4:Support - Will the support provided (Online/Phone) by Canonical be up to the expected standards?

I do hope that Dell gets it right & delivers on their promise. This is a win for Linux no matter what the outcome. Ubuntu was an obvious choice for Dell considering the target market, as I'm sure u know by now I'm not much a fan of Ubuntu (I think it's overrated), this is just my personal, everybody has their preference when it comes to distros.

If they start selling them here in this region, this is what will happen (I've seen it with my own eyes). People will buy the PCs pre-installed with Ubuntu (to save a few bucks), they will run down to the nearest shopping mall & grab a lanun* copy of Windows Vista & install it. Dell will think they sold a lot of Linux boxes, but it fact they will be promoting more software piracy. *(lanun = pirated)

Well, this is how it's gonna be for a long long time somemore....

Thursday, May 3, 2007

Mandriva 2007.1 Spring Released

Couple of week ago, Mandriva release the latest midyear update to their Mandriva Linux. Mandriva has decided finaly to return to a 6 months release cycle. This release marks the first of these.

I'm going to run through my upgrade experience on my old notebook, a Dell Inspiron 2100. (PIII 700Mhz, 256MB RAM & 20GB HDD). It's ancient, but Mandriva has always worked reasonably well on it running XFCE of course instead of the heavyweight KDE. I'm using this notebook to test it out to see if it's worthwhile upgrading my main PC. So here we go:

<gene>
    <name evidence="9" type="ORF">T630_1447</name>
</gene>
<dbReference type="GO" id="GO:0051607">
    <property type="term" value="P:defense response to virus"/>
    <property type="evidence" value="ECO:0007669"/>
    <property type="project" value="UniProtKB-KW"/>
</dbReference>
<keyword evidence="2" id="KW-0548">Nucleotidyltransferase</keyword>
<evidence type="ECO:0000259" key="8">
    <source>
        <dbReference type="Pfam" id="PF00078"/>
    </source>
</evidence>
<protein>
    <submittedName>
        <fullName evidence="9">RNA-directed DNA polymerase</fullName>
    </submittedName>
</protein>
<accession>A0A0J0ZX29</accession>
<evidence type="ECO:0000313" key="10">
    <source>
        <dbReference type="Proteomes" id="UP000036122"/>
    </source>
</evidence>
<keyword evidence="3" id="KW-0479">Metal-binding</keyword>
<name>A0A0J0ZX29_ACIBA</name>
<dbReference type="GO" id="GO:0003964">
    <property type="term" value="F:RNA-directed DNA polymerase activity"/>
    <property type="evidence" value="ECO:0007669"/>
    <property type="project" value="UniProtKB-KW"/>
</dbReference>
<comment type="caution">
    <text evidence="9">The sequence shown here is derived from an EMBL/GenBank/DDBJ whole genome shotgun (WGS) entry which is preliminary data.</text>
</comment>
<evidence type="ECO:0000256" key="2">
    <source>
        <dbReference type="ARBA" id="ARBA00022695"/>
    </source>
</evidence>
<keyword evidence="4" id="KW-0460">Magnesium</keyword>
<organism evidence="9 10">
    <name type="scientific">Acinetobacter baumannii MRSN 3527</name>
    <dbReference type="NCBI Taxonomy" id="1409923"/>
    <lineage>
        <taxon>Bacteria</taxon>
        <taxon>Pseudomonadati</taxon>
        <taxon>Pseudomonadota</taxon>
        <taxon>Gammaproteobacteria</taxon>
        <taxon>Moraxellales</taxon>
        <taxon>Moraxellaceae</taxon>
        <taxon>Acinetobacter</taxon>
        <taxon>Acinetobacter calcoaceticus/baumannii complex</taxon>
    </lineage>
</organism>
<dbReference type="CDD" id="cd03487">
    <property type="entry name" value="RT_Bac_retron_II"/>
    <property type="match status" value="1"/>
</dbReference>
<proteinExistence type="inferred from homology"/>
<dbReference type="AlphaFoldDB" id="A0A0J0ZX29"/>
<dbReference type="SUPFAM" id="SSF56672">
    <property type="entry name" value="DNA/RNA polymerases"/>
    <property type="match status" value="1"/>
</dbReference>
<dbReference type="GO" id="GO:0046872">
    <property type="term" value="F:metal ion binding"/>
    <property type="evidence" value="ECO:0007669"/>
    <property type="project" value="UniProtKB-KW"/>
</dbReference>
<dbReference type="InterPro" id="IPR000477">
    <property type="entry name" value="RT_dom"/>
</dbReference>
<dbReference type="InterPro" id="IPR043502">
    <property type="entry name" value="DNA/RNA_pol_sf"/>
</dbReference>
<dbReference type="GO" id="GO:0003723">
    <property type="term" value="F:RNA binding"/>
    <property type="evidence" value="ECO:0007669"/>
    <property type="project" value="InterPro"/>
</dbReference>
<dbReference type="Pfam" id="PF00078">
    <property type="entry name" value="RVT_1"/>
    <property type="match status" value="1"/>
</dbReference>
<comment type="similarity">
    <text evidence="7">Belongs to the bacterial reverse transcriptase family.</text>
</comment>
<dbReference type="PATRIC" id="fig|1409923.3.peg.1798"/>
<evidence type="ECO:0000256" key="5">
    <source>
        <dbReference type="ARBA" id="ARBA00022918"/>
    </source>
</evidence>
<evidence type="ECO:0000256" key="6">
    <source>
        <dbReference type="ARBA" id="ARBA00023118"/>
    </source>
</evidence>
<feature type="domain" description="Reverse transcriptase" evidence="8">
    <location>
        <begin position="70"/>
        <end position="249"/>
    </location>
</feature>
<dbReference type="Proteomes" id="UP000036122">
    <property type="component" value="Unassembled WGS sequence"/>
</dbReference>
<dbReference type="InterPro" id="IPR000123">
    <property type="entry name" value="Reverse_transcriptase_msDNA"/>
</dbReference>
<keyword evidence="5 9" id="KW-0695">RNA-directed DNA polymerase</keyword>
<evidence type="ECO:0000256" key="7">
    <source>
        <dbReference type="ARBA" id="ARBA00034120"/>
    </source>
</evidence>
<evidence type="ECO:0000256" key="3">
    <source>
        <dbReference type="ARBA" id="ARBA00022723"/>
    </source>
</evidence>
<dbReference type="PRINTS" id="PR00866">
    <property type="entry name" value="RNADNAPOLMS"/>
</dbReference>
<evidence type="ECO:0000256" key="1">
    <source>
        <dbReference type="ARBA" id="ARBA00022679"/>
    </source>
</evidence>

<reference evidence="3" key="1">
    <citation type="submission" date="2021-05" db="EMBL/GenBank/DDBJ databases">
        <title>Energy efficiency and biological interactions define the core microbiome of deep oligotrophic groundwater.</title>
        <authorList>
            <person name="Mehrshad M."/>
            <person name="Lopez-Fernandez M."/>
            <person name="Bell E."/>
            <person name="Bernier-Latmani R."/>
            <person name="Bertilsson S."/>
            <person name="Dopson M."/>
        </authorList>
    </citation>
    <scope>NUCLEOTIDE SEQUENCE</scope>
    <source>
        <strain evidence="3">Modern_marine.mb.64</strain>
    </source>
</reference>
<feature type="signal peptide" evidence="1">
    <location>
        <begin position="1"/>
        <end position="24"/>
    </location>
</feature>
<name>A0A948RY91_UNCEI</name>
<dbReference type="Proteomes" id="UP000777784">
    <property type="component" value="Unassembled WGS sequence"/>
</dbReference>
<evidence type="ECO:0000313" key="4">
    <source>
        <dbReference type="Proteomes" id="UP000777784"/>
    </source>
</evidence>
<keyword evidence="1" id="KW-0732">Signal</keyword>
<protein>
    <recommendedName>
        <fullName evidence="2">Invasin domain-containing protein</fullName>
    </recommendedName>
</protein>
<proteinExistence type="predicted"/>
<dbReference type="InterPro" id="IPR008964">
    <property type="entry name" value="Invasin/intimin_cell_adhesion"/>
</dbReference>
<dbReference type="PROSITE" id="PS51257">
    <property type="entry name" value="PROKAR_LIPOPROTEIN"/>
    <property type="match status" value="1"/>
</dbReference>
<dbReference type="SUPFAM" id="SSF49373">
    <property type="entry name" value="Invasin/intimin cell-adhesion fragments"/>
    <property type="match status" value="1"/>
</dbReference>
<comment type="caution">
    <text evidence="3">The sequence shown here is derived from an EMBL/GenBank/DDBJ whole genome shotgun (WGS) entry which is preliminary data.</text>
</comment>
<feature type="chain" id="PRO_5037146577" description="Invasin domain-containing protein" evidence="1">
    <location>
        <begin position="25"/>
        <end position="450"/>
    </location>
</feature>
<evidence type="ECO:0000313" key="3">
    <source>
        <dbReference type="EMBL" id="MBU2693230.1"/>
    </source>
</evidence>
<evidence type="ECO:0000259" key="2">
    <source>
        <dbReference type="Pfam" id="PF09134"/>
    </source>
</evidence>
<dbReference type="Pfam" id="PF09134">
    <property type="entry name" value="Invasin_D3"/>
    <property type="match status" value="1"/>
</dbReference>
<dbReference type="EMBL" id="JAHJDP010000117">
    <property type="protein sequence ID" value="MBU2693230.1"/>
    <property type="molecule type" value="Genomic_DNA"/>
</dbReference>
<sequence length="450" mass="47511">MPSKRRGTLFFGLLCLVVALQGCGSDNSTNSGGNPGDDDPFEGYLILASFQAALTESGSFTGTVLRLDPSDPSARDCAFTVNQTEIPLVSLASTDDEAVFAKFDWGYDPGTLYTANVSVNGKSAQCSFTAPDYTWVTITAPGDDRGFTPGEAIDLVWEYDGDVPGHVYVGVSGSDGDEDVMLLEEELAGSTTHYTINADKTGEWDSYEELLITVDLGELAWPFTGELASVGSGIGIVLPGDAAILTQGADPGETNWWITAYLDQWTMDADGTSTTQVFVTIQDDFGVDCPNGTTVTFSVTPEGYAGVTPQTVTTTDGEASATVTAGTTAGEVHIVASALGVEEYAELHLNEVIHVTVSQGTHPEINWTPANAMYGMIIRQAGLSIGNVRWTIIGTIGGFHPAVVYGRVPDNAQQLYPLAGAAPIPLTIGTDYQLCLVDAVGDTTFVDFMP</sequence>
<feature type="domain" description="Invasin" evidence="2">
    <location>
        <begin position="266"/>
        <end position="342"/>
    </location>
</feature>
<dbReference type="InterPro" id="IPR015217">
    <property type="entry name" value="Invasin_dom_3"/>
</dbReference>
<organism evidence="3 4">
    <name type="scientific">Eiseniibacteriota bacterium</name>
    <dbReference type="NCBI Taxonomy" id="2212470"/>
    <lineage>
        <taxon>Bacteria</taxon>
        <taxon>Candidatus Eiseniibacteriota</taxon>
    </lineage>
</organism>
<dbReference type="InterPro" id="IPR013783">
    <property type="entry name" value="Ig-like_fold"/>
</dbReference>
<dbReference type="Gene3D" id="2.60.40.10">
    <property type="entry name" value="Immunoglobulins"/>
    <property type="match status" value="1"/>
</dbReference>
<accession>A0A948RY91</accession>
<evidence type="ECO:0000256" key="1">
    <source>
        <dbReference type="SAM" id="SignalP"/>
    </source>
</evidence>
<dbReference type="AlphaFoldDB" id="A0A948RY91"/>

Hasn't changed much, just looks better. Been the same installer since 5 years ago. This is not a bad thing at all. Mandriva's installer is the best installer in my opinion, it combines simplicity with just the right amount of control to satisfy anyone from a newbie to a poweruser.

For my installation, I decided not to upgrade the system, instead I opted for a semi-clean installation that is to format the root partition and leave my /home untouched. This is easily done with the 'Use Existing Partitions" option. What this essentially gives you is a clean OS installation with all your user account customizations still intact. This saves you from having to change your wallpaper, panel options, etc. (The reason I chose NOT to upgrade is 1: to save time, 2: To clean up all the scattered hacks I've supplanted my system with.)
The installation went smoothly. Not a single error crept up.

POST Install
Post install config was as normal, I setup a user account with exactly the same name as my old system, It found my existing /home folder & used it. Nothing new here. So far same old options.

Repository setup & online updates